Anubias barteri var. nana is one of five variations of the species Anubias barteri. Barteri is one of the smallest species of anubias, of which there are currently eight recognized. Like all species of Anubias, the plant grows attached to rocks or wood and can grow either underwater or above the water surface. Its long, tendril like roots hang into the water column to absorb nutrients. Due to its shady natural habitat, Anubias tend to be slow growing plants.
Care Level: Easy
Preferred Water: pH 6.0 to 7.5, Soft
Minimum Lighting: Low
Temperature: 72°F to 82°F (22°C to 28°C)
Leaf Size: Length, up to 2.5″ to 3″ (6.3 cm to 7.6 cm) Continue reading “Anubias barteri var. nana – Species Profile”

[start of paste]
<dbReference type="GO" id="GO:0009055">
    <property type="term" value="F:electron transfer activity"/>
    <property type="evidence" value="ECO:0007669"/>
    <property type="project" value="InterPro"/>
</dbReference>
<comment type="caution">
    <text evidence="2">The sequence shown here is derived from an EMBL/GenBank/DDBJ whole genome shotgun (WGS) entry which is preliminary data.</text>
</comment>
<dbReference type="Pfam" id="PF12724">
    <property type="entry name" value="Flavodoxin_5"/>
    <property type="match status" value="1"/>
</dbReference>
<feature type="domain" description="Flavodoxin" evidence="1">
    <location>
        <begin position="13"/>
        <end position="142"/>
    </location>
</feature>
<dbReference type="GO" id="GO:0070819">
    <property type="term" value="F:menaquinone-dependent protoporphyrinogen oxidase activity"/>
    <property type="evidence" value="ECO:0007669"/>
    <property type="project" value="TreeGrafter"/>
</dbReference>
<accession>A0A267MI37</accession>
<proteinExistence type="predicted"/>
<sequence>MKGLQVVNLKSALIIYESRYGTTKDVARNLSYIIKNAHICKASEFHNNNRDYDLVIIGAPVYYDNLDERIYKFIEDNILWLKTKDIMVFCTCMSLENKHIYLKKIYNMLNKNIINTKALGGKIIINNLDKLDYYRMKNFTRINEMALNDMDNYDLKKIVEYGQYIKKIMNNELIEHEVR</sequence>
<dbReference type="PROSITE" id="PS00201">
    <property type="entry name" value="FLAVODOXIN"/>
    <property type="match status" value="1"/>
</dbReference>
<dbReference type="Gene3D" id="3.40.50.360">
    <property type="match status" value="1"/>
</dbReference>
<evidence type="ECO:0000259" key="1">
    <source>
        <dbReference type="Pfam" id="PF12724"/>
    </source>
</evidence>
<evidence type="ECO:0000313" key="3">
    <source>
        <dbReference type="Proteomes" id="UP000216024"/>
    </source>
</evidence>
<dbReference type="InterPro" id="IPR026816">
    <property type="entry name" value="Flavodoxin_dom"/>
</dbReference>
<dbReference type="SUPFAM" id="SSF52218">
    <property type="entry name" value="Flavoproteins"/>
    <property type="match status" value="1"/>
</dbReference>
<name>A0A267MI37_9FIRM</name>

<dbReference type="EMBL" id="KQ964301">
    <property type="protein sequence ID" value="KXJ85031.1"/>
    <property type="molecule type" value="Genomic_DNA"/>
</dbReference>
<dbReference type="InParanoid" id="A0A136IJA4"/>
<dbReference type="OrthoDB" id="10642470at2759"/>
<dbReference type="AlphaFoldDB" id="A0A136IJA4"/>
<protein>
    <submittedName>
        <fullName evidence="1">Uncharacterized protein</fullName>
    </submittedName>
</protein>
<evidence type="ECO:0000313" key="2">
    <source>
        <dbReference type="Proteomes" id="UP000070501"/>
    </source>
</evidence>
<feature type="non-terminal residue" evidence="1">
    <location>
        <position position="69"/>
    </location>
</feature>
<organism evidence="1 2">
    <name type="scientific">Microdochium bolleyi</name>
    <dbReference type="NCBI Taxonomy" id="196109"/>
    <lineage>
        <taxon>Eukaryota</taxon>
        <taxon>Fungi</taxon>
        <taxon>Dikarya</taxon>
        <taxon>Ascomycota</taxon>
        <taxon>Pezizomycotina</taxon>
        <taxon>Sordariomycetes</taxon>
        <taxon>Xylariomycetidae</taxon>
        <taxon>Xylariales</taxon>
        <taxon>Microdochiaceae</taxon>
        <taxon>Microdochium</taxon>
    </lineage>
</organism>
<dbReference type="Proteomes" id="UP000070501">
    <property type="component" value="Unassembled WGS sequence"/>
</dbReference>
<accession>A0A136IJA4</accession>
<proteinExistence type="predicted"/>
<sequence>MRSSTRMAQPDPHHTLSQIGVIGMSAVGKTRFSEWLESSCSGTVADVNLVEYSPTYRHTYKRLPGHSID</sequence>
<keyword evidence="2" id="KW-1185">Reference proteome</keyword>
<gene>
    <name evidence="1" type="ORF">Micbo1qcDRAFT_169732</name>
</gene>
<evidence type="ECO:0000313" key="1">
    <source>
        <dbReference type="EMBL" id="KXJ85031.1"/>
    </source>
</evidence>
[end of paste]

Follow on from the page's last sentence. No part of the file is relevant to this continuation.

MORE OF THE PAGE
I recently viewed a short film produced by National Geographic, which shows freshwater shrimp living in tropical streams. These streams in Puerto Rico have developed diverse populations of crustaceans in relatively small pools of water. These shrimp constantly feed on organic debris that collects in the pools, keeping them clean and clear. This results in bodies of water that are appealing to both animals and humans alike.
Continue reading “The Natural Aquarium: Looking To Native River Systems for Inspiration”
Dwarf Sagittaria (Sagittaria subulata) is a rather hardy grass-like aquatic plant. It has long, thin, ribbon shaped leaves. Once established it grows rapidly and will quickly spread via runners along the substrate. For this reason it is a good beginner plant that is suitable for aquariums of all sizes.
Care Level: Easy
Preferred Water: pH 6.5 to 7.8, Soft to Medium Hardness
Minimum Lighting: Medium
Temperature: 72°F to 83°F (22°C to 28°C)
Leaf Size: Length, up to 12″ (~30 cm)
Continue reading “Dwarf Sagittaria – Species Profile”